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Another Community Endorses Cyclists Rights. LAPD Still Confused About Them.

10:21 AM PDT on July 7, 2008

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Officer Searches Cyclist's Bag Without Probable Cause or Consent

Last week, the Silver Lake Neighborhood Council became the second Neighborhood Council to endorse the Cyclists' Bill of Rights, written by the Bike Writer's Collective.  For the second time, cyclists on their way home from a Bill of Rights presentation were detained by police for no apparent reason proving the need for such a document.  Ironically, clause three of the Bill or Rights states:

 right #3, “Cyclists have the right to the full support of educated law enforcement”

This time, the infraction that led to the confrontation was a cyclist asking the police why another cyclist was being detained.  This led to an illegal search and a half hour hand-cuffing while the police tried to figure out what else they could pin on the questioner.  Eventually he "got off" for not having a front light on his bike, even though he approached the police on foot not on his bicycle.

Alex Thompson was on the scene.  He reports:

So we flipped a U-turn and returned to the scene, Paul and Andreaarriving before me as I got hung up across the street at a red light.Paul rolled up onto the sidewalk, dismounted, and asked what was goingon. The cyclist indicated everything was ok, and by the time I arrivedPaul was asking the police why they had stopped the cyclist. OfficerCorona told Paul with hostility that it was none of his business. Paulexplained is his calm, unwavering style that we were here to observe,and that the situation seemed strange considering we had just seen thiscyclist riding safely and legally without incident.

Corona blew a fuse and he told Paul not to move, and said we wouldbe going to jail for interfering. He gave Paul no prior instruction tostep back. It was only when Corona began searching Paul that I realizedthis was really happening. So I pulled out my Nikon and held down theshutter as I dialed Enci Box when he didn’t pick up. Around the sametime Officer Stine and Corona instructed me to back up or I would alsobe jailed. Stephen Box got on the phone with the Watch Commander andurged him to send a supervisor to the scene, as I also requested onefrom Officer Stine.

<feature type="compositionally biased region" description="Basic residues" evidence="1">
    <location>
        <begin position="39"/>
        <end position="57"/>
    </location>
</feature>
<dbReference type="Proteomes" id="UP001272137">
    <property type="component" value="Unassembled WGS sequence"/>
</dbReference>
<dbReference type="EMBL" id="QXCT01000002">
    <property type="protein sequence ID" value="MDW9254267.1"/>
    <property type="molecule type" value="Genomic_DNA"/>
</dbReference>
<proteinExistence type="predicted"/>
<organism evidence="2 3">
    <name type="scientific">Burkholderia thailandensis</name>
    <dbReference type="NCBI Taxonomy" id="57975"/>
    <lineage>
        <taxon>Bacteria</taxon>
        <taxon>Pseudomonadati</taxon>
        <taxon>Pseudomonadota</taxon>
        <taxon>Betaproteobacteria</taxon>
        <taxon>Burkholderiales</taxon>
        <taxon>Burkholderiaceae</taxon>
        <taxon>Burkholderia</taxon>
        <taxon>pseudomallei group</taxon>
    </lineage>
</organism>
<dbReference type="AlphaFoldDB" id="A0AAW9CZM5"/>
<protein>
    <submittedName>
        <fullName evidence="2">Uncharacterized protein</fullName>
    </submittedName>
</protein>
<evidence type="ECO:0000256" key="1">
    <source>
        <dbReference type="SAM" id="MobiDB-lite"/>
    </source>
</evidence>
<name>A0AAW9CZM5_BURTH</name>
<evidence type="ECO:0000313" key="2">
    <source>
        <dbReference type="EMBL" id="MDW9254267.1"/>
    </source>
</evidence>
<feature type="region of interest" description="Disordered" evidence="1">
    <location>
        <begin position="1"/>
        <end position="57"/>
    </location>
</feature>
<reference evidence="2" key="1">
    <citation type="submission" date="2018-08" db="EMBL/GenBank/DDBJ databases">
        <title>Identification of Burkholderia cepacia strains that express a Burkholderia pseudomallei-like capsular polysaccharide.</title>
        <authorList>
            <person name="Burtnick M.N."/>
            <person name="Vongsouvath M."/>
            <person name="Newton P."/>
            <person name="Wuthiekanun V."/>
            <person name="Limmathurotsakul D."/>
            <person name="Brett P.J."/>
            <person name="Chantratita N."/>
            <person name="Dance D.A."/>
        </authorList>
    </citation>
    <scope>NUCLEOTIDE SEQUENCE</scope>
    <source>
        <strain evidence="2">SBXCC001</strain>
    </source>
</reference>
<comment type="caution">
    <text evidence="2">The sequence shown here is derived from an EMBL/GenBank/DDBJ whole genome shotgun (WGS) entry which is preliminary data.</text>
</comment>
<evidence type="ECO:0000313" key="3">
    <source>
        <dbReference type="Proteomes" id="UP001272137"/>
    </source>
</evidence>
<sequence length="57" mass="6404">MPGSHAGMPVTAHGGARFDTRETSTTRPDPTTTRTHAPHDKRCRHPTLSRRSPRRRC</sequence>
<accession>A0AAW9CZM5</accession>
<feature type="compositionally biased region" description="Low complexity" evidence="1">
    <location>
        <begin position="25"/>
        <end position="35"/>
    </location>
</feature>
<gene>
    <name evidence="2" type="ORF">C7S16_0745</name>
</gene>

The officers both changed their demeanor under the scrutiny of thecamera. Still, when I told Corona that this was a retaliatory arrestfor our observing them he confirmed it - in fact he seemed proud of it.Corona berated Paul, asking him repeatedly “can I look in you bag?What’s in the bag? I’m going to look in your bag” and so on, while Paulreiterated that he did not consent to a search. Eventually Coronaopened up the bag anyway, finding . . . a whole lot of nothing.

Eventually a supervising officer, Sergeant Harrington arrived on thescene. He questioned his officers about the stop, then Paul, andfinally myself and Andrea. I suggested that this was unwarranted andthat we had a right to observe the stop, and Harrington insisted thatwe did not have a right to observe police action. The law says I’mright, but Harrington insisted repeatedly that I was not.

The incident doesn't end there as the eventually released cyclists head over to the police station to ask about their illegal treatment and are basically ignored.  Stephen Box was there for that part of the discussion and picks up the story.

I head over to the Station and get Lt. Donatoni to the front desk. Paularrives and brings his bike to the counter with a headlight blazing andasks for the "correctable" ticket to be corrected. Donatoni says theydon't do that. We ask who does. He doesn't know.

We ask to filecomplaints. We argue about the rights of a "detainee" to observers. Weargue about the circumstances of the incident that evening. We pointout that his instructions to ask for a Supervisor are rejected by hisown Officers.

We ask if they also handcuff, detain, search andgo through the personal property of other stopped for infractions suchas talking on a cell phone or driving a car with expired tags or aburned out tail light. Crickets chirp.

We ask again to file acomplaint and we're told to sit down and wait. The clock ticks. OfficerRussell #1 and Officer Russell #2 sit at the front counter working oncomputers. From the clicking sounds, I can only imagine how cool theirMySpace pages must be!

It's now way late. We talk about thefrequency of the incidents in which cyclists encounter the Police andend up in an adversarial relationship simply for thinking that thestreets are ours to ride as equals and that the Police are there tosupport our rights and our safety. 

Photo: Alex Thompson/Flickr

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